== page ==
When Frank Norton Jr. talks about the economy of north Georgia, people listen. That was the case again last week as Norton presented his annual Native Intelligence economic forecast to a receptive audience at the Lanier Tech Conference Center.
For the most part, Norton’s message was one of optimism for Forsyth County. The real estate and insurance executive noted that Forsyth was closer to reaching the peak real estate transaction numbers recorded in 2006-07 than any of the other 22 counties in the north Georgia area, and is leading the region in economic development.
Norton found many positive things to say about the county’s development, specifically noting the excellence of the school system and the overall quality of life, including a very favorable local tax rate.
“You’ve been able to build what you’ve built by maintaining a reasonable tax structure for this county and that’s the grand attractor,” he told the crowd.
Ga. 400 is “a power axis” for economic growth in Forsyth, he noted, and will continue to be for years to come as new residents and commercial entities make the decision to locate here.
But Norton also offered a few cautionary words that county leadership needs to take to heart.
He noted that continued investment in infrastructure is vital, especially considering that the county’s population is going to continue to grow at a phenomenal rate for many more years. He said developing the “underground economy” of water and sewer lines now is essential to handling future growth.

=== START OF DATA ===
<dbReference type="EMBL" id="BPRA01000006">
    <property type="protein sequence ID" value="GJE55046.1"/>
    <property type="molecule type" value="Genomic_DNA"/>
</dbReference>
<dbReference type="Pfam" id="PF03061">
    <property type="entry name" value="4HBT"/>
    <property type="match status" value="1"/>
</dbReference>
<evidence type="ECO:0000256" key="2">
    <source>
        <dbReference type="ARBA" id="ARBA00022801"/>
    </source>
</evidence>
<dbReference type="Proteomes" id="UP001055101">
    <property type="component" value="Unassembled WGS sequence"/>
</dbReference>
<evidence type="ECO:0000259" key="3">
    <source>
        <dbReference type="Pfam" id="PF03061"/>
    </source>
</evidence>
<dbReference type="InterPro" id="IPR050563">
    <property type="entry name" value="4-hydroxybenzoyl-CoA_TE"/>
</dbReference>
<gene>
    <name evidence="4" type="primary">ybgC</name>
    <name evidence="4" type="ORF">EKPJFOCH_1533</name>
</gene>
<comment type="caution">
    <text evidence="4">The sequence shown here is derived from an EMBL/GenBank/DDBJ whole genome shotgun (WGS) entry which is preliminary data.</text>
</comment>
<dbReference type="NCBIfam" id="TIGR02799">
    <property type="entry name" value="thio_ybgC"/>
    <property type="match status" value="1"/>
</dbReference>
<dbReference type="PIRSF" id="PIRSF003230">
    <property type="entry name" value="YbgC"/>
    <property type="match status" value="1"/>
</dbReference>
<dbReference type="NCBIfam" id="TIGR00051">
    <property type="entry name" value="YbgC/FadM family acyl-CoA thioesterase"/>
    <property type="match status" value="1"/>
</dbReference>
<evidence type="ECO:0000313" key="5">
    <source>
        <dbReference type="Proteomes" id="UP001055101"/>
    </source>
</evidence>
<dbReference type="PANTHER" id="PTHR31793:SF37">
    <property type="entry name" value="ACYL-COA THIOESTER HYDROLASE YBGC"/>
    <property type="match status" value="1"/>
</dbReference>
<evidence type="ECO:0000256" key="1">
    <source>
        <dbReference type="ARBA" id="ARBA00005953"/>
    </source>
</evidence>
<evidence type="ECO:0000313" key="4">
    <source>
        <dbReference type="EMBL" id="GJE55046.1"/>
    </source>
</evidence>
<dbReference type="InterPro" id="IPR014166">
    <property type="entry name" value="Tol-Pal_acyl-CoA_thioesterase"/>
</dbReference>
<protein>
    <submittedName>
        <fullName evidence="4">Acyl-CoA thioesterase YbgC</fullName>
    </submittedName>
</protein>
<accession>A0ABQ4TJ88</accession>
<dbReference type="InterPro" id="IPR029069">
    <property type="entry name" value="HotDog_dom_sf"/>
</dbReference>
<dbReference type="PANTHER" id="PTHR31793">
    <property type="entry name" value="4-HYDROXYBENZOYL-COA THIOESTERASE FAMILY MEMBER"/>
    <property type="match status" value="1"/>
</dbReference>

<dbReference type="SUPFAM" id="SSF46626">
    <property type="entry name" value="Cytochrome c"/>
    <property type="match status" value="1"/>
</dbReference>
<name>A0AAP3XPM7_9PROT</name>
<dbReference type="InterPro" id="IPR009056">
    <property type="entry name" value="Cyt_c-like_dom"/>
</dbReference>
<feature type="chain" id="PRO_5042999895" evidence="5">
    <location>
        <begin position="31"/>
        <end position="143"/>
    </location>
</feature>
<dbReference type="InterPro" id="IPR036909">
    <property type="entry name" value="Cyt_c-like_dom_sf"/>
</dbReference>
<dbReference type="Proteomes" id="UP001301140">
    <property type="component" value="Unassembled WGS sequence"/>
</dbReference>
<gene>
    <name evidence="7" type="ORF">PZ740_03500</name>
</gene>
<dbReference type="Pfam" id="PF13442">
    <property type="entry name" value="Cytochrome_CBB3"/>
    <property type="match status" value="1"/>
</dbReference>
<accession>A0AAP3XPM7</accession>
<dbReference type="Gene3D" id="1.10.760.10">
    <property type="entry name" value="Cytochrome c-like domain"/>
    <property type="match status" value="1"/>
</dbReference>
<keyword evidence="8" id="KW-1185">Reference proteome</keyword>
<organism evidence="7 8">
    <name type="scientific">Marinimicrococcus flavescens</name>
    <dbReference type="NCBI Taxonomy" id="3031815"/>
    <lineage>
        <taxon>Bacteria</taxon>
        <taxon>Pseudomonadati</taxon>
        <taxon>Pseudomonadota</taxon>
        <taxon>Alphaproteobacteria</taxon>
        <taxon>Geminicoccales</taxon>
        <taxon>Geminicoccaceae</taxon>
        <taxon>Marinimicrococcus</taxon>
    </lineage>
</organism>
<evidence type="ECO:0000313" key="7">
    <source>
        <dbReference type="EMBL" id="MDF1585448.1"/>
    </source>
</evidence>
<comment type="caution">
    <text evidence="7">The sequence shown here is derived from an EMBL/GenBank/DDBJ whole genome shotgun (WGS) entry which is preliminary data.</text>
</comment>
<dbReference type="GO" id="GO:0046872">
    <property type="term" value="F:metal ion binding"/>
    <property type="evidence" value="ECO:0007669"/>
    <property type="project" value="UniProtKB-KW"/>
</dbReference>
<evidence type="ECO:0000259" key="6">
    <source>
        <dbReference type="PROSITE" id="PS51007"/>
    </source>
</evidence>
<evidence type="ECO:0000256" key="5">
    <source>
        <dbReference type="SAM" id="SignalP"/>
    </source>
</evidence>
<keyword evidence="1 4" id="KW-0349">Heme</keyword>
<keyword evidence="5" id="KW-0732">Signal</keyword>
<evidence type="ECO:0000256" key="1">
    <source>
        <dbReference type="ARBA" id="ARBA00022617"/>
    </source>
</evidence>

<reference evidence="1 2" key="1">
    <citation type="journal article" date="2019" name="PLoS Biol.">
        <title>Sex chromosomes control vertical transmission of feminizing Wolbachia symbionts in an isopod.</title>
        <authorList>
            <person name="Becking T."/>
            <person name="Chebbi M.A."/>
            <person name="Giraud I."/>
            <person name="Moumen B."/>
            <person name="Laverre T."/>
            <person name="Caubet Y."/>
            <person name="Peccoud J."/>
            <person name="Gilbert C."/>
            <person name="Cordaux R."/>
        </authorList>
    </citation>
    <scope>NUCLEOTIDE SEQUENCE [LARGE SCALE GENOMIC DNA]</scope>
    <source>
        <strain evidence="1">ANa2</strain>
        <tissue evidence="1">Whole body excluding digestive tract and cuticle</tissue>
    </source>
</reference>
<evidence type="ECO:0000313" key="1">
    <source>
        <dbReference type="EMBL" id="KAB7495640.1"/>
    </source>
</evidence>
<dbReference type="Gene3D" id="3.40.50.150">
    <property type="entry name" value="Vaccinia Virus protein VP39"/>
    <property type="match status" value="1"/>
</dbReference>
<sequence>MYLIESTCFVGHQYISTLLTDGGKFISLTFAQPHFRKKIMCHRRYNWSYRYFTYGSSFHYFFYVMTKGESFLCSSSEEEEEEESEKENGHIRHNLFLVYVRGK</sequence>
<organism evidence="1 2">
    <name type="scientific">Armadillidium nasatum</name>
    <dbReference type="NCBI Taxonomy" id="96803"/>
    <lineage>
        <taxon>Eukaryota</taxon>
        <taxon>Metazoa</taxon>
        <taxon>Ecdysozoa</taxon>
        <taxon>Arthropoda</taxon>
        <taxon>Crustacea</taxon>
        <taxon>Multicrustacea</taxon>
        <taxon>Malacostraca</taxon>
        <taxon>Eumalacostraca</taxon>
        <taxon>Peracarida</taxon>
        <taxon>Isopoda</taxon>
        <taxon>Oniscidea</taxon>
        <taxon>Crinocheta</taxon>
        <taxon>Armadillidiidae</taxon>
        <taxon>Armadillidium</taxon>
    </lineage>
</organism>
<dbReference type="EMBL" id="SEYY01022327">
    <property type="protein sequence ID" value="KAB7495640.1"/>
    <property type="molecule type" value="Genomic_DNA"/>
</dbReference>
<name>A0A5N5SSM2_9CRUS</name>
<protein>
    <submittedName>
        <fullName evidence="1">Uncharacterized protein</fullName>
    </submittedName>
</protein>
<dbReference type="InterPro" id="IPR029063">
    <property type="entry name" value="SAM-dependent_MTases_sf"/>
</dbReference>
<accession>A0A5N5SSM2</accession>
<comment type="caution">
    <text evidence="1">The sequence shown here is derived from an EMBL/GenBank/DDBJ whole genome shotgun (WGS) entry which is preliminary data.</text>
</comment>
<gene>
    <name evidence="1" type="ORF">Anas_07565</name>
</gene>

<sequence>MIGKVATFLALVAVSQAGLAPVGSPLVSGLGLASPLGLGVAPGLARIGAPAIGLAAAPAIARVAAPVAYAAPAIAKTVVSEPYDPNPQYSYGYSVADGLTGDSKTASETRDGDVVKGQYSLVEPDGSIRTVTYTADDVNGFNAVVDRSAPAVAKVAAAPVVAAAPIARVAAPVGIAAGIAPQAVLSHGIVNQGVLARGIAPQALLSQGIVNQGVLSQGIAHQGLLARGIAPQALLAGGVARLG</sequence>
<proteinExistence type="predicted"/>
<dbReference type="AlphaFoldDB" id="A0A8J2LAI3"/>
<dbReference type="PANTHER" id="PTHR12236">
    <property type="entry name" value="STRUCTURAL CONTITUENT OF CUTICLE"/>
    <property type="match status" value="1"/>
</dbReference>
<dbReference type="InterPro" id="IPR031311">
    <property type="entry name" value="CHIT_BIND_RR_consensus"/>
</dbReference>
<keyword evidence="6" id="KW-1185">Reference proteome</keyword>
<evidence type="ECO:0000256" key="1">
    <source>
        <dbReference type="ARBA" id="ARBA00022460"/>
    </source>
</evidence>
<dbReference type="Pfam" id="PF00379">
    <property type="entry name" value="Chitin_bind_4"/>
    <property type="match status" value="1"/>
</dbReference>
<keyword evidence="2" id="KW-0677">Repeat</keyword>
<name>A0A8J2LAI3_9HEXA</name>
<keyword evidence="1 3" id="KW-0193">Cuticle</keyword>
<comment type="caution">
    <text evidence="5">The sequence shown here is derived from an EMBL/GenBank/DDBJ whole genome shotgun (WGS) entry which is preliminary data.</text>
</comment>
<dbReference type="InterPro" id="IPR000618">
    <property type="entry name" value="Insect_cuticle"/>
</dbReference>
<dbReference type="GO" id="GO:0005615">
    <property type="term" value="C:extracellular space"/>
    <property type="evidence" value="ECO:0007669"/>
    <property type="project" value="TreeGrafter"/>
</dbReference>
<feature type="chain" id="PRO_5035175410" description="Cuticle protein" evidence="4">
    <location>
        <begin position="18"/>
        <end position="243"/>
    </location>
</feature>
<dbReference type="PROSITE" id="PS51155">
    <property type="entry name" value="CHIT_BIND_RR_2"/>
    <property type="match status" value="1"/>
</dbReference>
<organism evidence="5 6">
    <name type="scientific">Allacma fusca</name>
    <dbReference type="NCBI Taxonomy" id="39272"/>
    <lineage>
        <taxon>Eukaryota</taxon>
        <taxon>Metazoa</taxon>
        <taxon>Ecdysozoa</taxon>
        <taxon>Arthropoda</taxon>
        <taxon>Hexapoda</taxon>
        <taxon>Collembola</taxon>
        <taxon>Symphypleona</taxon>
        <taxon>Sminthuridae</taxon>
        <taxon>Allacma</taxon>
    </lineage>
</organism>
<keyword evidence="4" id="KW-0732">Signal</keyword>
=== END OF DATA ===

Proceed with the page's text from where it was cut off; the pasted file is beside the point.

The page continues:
Norton also noted the continued importance of attracting more commercial development to the county to offset residential growth, which he projected could triple Forsyth’s population in the next 30 years.
He also said it was important for the county to develop more affordable housing so that it did not continue to be both an “importer” and “exporter” of labor, with no housing available for those in lower end jobs. Norton said it was vital to balance out housing on “millionaire row” with housing available at multiple price points.
Overall the annual Intelligence report was extremely positive, but we would do well to heed the precautionary warnings about infrastructure investment, commercial development and housing diversity if we want the county’s economic engine to continue to be a high performance model.